Sixty-one percent of consumers who responded to an April Technomic survey noticed higher prices at restaurants, compared with 81 percent who notice higher grocery store prices. Those who do notice the differences in price, blame macroeconomic factors, not the restaurants themselves, Technomic said.
“When we ask people why restaurants have raised prices, only one in 10 think it’s because [the industry is] greedy and wants to make more money off them,” Melissa Wilson, a technomic analyst said.
When asked what is behind higher menu prices, 69 percent of respondents said higher gas prices are to blame, while 62 percent point to the cost of ingredients, 43 percent say it’s the state of the overall economy, and 42 percent blame the increasing price of energy.
While escalating food costs and consumer malaise still dominates, general trends showing industry improvement do exist, both in 2010 and 2011. The industry saw some sales recovery in 2010, compared with 2009, Technomic said, although the 500 largest chains reaped most of those gains, often at the expense of smaller chains and independents. Aggregate sales for the largest 500 chains rose 1.8 percent in 2010. All other foodservice brands outside that top cohort logged a collective sales decrease of 2.2 percent.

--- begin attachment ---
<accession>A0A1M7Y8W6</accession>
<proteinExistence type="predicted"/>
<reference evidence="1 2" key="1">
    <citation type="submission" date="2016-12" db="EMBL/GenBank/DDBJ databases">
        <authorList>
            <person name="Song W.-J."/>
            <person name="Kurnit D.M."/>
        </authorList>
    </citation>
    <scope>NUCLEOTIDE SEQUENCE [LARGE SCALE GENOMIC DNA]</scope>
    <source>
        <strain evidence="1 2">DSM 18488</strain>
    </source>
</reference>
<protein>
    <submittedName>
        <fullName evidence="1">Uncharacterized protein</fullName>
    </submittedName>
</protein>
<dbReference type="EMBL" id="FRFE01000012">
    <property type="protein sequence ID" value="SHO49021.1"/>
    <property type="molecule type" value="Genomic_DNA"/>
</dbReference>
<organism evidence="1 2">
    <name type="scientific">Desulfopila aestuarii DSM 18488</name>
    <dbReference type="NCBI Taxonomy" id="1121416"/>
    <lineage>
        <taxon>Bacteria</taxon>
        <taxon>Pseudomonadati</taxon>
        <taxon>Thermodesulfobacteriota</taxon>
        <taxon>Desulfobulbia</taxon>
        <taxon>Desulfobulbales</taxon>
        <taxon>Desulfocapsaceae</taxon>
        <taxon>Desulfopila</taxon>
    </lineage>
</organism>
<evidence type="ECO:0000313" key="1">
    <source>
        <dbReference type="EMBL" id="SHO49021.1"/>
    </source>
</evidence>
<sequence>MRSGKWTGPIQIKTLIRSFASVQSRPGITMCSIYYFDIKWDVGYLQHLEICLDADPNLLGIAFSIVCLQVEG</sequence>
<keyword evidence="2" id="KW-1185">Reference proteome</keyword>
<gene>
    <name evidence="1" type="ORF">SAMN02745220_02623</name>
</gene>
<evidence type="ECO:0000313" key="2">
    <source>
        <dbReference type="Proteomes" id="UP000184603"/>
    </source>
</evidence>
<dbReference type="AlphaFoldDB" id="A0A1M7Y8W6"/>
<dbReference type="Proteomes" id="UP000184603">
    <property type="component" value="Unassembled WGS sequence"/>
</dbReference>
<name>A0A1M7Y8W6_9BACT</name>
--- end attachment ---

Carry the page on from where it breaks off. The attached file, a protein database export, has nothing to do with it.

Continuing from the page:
“If you were not in that top 500 group, on average you were still down in 2010, so the message is it’s an improving situation but not a growth situation for the industry overall,” Ron Paul, president of Techmomic, said at the conference.
Technomic data also showed that just one in five surveyed operators reported that they had felt a recovery from the recession.
Paul did note a positive sign — the industry’s employment picture, which improved by 2.1 percent in May, from the same month last year.
“If we make the assumption that none of you would add employees unless you think you need to and can afford to, this says that the industry is definitely seeing a recovery,” Paul said, speaking to a group of restaurant operators. “Some of you for sure are seeing growth or wouldn’t be adding people.”
The new consumer
Technomic analysts also discussed the attitudes of the post-recession customer, based on several consumer surveys conducted by the firm in the past several months.